[Image above] Mixing water and batteries is usually a bad idea. But researchers at Toyohashi University of Technology discovered that adding water to electrolytes increased calcium-ion battery speed. Credit: PxHere
There are many things in life that we know we should not do, and yet we irresistibly find ourselves tempted to pursue again and again… That is, until our phones slip from our wet fingers while texting in the shower and we scramble to find a bag of uncooked rice with which to dry out the battery (spoiler: dry rice is a myth and does not help).
If there is one thing most people know about batteries, keeping them dry and safe from water is likely it. When water gets into a battery, it can disrupt the flow of electrons from the positive to negative terminal, causing the battery to short-circuit and fail. If an immediate short circuit is avoided, water will still lead to corrosion and residue—and failure. Either way, water damage spells ‘game over’ for a battery.
With the rise of renewable energy, we will increasingly rely on batteries to store energy, especially as the cost of batteries continues to drop in comparison to other storage methods. However, recent media coverage of batteries combusting in phones, in cars, and even scooters highlights the need to develop new and safer battery technologies.
One option for a new battery design is to replace lithium with a different element, such as calcium. Calcium-ion batteries are safer and cheaper to produce in comparison to lithium-ion batteries, but calcium-ion batteries operate at considerably slower speeds (they do not charge and discharge as quickly).
How can calcium-ion batteries be modified so they operate at speeds similar to lithium-ion batteries? In the case of one team of researchers, they tried to increase speed by taking that common knowledge of water avoidance and throwing it out the window—and then throwing water in.
In a recent paper, Yoshiaki Murata, Ph.D. student and first author of the study, and his colleagues at Toyohashi University of Technology described how they found calcium-ion battery speed noticeably increased when water was added to the electrolyte. The finding, though, was not the study’s original focus.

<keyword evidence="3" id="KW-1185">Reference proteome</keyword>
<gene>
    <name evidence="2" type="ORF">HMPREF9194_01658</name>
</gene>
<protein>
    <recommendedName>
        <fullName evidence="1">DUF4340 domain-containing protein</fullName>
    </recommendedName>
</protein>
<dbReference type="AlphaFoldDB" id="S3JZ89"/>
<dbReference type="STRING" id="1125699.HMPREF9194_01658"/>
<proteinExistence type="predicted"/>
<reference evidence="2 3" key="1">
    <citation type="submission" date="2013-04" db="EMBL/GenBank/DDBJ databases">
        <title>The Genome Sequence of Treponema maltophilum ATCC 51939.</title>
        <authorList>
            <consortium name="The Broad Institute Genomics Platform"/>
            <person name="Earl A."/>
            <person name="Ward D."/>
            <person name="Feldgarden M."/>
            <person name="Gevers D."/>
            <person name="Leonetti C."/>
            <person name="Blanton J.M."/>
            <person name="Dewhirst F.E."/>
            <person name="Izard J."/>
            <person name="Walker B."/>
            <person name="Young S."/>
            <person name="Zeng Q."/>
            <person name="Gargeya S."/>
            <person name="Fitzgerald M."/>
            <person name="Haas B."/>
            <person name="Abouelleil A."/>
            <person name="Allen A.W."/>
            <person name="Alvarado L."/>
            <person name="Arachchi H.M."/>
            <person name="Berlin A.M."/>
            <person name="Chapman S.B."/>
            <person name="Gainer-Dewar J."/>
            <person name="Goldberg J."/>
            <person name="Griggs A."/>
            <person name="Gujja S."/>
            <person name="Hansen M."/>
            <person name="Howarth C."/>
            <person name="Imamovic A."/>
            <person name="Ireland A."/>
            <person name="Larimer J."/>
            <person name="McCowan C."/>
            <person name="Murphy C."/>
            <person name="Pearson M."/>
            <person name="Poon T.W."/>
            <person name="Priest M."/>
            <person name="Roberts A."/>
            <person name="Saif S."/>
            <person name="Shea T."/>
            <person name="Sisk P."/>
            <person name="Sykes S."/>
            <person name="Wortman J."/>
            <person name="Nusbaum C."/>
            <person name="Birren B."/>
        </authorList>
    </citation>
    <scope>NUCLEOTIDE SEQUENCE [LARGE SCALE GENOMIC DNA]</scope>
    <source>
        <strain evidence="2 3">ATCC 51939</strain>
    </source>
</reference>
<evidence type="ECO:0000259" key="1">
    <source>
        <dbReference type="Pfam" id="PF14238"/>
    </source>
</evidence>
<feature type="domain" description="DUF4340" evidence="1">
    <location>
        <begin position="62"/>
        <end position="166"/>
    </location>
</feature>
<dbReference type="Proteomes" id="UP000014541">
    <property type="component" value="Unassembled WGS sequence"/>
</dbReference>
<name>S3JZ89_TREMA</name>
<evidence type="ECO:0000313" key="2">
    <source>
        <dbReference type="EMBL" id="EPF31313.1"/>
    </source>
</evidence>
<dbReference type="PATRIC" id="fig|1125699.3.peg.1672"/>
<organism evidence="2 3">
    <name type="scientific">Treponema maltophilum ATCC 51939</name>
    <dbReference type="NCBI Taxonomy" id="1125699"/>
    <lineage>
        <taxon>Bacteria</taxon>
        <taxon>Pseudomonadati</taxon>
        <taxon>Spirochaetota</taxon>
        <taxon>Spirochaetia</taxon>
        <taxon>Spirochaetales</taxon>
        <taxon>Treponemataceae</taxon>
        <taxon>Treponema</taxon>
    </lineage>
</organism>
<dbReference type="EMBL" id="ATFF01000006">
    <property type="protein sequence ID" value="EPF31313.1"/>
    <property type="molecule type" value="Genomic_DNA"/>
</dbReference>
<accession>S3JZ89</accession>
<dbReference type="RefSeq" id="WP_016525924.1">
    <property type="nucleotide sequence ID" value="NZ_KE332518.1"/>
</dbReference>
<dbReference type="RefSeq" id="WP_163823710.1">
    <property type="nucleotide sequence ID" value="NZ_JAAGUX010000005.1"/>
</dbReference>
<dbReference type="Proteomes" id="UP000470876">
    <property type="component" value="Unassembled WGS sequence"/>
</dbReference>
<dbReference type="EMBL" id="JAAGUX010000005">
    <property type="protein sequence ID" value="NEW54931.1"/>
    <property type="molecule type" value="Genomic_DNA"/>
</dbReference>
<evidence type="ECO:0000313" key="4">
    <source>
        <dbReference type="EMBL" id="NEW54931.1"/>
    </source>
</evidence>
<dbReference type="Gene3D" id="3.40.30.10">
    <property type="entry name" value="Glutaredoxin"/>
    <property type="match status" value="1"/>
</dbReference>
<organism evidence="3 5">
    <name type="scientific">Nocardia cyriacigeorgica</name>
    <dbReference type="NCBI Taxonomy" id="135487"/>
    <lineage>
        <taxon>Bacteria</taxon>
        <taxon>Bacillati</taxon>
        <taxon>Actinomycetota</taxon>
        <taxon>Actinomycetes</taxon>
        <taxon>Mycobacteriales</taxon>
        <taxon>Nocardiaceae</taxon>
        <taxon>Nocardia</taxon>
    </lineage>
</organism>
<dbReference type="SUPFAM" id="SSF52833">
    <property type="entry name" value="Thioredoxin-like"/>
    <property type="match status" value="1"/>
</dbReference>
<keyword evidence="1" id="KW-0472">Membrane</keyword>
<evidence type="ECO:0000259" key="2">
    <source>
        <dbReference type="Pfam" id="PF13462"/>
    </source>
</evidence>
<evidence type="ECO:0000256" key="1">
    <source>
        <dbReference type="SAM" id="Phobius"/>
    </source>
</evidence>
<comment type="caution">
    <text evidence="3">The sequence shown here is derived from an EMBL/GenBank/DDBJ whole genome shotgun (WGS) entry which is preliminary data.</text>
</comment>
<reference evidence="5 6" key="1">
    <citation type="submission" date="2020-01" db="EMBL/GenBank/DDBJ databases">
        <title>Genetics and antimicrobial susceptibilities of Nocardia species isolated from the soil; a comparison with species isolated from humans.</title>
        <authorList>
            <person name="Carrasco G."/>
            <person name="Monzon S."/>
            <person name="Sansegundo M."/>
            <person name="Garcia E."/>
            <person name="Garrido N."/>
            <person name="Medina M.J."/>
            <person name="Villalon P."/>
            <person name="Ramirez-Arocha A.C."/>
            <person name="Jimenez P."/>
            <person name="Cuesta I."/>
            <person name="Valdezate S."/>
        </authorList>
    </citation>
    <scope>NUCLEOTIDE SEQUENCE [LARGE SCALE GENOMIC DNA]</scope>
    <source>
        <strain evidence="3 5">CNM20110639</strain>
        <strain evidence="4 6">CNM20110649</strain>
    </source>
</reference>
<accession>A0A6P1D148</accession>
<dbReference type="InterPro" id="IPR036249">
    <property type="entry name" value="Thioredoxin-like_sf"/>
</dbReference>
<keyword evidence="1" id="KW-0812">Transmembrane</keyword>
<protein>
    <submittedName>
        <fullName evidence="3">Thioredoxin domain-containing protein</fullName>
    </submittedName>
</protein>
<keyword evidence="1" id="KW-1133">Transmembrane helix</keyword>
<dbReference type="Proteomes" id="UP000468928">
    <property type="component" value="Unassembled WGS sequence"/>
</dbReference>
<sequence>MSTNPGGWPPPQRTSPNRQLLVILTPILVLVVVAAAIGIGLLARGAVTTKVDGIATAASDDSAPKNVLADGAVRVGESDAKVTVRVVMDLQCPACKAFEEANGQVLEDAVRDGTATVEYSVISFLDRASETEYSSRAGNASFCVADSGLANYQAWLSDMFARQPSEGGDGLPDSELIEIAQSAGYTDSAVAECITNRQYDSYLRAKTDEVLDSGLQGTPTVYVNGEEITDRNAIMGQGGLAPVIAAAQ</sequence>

“Electrolytes need to be sufficiently dehydrated when they are developed, but this dehydration process is difficult,” say the researchers in a press release. While testing new electrolytes, the researchers noticed one of their batteries improved even though it was insufficiently dehydrated. This discovery led them to investigate further what was going on, and that is when they discovered adding water to the electrolyte could actually improve performance.
“The electrolyte is made up of positive ions (calcium ions), negative ions and solvent molecules,” Murata explains in the press release. When water was added, it caused the solvent molecules around the calcium ion to decrease, and it separated the negative ion from the calcium ion. The result? The difference in voltage (overvoltage) between charge and discharge decreased, thereby increasing the battery’s speed.
Do not expect water-dunking to be the future of battery technology, though. “The discovery of this phenomenon will surely help with future electrolyte development,” Murata says. But, “we still need to discover an electrolyte with these characteristics that does not include water in order to achieve calcium-ion batteries.”
The paper, published in Electrochimica Acta, is “Effect of water in electrolyte on the Ca2+ insertion/extraction properties of V2O5” (DOI: 10.1016/j.electacta.2018.10.103).